Acute effects of exergames on cognitive function of institutionalized older persons: a single-blinded, randomized and controlled pilot study
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Improvements on balance, gait and cognition are some of the benefits of exergames. Few studies have investigated the cognitive effects of exergames in institutionalized older persons.
To assess the acute effect of a single session of exergames on cognition of institutionalized older persons.
Nineteen institutionalized older persons were randomly allocated to Wii (WG, n = 10, 86 ± 7 year, two males) or control groups (CG, n = 9, 86 ± 5 year, one male). The WG performed six exercises with virtual reality, whereas CG performed six exercises without virtual reality. Verbal fluency test (VFT), digit span forward and digit span backward were used to evaluate semantic memory/executive function, short-term memory and work memory, respectively, before and after exergames and Δ post- to pre-session (absolute) and Δ % (relative) were calculated. Parametric (t independent test) and nonparametric (Mann–Whitney test) statistics and effect size were applied to tests for efficacy.
VFT was statistically significant within WG (−3.07, df = 9, p = 0.013). We found no statistically significant differences between the two groups (p > 0.05). Effect size between groups of Δ % (median = 21 %) showed moderate effect for WG (0.63).
Our data show moderate improvement of semantic memory/executive function due to exergames session. It is possible that cognitive brain areas are activated during exergames, increasing clinical response.
A single session of exergames showed no significant improvement in short-term memory, working memory and semantic memory/executive function. The effect size for verbal fluency was promising, and future studies on this issue should be developed.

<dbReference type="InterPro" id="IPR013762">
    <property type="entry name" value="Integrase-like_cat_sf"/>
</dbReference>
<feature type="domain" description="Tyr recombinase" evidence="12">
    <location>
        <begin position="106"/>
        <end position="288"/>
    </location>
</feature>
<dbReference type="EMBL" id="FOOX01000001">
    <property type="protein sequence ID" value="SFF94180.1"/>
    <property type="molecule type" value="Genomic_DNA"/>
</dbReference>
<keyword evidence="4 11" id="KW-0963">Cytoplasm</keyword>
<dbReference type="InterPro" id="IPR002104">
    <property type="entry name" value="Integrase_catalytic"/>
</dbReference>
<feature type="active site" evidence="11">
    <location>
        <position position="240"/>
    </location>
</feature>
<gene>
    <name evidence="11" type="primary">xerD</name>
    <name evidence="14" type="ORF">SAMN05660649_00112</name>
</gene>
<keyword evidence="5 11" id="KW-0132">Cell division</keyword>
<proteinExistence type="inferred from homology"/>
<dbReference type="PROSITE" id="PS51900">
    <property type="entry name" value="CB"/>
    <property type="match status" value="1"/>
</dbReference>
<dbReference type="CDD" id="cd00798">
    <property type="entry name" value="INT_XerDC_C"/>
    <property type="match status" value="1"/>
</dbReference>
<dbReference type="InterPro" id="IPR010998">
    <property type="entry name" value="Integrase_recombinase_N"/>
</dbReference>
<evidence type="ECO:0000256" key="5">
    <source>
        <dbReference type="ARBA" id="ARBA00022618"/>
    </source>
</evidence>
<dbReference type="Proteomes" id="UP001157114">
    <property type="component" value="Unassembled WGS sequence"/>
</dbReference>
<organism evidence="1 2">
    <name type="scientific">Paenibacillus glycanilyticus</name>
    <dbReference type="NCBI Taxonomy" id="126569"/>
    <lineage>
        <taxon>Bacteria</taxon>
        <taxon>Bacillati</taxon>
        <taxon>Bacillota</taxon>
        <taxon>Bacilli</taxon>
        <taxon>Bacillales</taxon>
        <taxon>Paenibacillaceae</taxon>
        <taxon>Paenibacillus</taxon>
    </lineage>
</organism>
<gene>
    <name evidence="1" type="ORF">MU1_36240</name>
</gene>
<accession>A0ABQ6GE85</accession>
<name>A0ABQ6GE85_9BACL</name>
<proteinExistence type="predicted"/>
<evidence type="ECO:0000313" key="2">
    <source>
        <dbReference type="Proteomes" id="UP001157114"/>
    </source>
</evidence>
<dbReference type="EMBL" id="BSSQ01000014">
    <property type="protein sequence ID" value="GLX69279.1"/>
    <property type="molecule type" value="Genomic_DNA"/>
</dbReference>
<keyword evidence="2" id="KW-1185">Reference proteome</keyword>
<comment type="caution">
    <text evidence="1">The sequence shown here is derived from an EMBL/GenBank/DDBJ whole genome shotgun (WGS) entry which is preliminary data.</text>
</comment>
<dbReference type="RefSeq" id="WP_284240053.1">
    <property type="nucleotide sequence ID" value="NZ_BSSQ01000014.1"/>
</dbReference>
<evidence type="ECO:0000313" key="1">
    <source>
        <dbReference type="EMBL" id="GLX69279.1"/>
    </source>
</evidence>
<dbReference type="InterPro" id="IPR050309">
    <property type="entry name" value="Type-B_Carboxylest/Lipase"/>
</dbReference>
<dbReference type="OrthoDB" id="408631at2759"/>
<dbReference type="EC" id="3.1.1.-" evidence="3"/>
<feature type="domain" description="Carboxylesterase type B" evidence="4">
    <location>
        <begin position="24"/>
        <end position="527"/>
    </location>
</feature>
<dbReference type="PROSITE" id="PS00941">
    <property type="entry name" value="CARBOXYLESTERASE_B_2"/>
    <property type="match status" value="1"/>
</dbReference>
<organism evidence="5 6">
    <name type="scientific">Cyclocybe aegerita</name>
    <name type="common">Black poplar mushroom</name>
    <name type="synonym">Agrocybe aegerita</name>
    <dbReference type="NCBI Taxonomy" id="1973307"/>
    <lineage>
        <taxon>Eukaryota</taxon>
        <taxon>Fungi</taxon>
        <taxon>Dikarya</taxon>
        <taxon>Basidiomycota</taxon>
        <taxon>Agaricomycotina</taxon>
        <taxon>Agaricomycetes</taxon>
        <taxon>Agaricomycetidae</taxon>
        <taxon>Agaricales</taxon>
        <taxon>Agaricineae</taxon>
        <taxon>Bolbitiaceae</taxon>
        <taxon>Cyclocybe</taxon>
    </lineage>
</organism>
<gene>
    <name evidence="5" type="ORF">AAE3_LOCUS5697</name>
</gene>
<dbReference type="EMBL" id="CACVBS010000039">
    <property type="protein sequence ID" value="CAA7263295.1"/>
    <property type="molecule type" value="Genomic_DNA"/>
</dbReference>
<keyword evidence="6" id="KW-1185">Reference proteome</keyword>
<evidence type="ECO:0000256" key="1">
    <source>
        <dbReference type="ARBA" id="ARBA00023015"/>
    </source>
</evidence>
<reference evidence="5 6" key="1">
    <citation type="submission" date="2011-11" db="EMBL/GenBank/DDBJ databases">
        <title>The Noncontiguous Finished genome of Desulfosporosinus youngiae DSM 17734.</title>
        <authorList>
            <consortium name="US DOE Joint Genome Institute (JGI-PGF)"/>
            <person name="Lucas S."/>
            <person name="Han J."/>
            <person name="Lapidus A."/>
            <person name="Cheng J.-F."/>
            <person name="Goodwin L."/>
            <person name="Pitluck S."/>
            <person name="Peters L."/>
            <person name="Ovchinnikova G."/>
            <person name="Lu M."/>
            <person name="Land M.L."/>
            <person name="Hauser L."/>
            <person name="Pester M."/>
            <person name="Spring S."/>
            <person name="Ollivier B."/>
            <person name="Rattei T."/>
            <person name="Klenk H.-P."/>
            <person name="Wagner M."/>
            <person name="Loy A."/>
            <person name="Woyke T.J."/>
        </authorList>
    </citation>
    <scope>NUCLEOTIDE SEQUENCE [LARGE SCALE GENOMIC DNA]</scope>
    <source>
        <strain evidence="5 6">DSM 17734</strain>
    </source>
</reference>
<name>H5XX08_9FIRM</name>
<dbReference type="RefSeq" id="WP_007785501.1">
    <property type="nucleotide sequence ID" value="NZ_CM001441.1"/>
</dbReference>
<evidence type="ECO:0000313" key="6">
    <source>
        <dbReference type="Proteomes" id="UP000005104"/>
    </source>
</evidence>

Protocol number of Brazilian Registry of Clinical Trials
KeywordsCognition Memory Executive function Virtual reality Physical activity Mental health
This study was supported by Conselho Nacional de Desenvolvimento Científico e Tecnológico (CNPq), Fundação de Amparo à Pesquisa do Estado do Rio de Janeiro (FAPERJ), Coordenação de Aperfeiçoamento de Pessoal de Nível Superior (CAPES) and Financiadora de Estudos e Projetos (Finep). We would like to acknowledge Mr. Victor Guilherme Miranda de Almeida who participated in data collection.
Compliance with ethical standards
Conflict of interest
On behalf of all authors, the corresponding author states that there is no conflict of interest.
All procedures performed in this study were in accordance with the ethical standards of Brazilian Council of Health and with the 1964 Helsinki Declaration and its later amendments or comparable ethical standards. Participants signed a consent term, and the study was approved by Ethics Committee in Research of the Universidade Federal Fluminense (no 458.834).
Informed consent was obtained from all individual participants included in the study.
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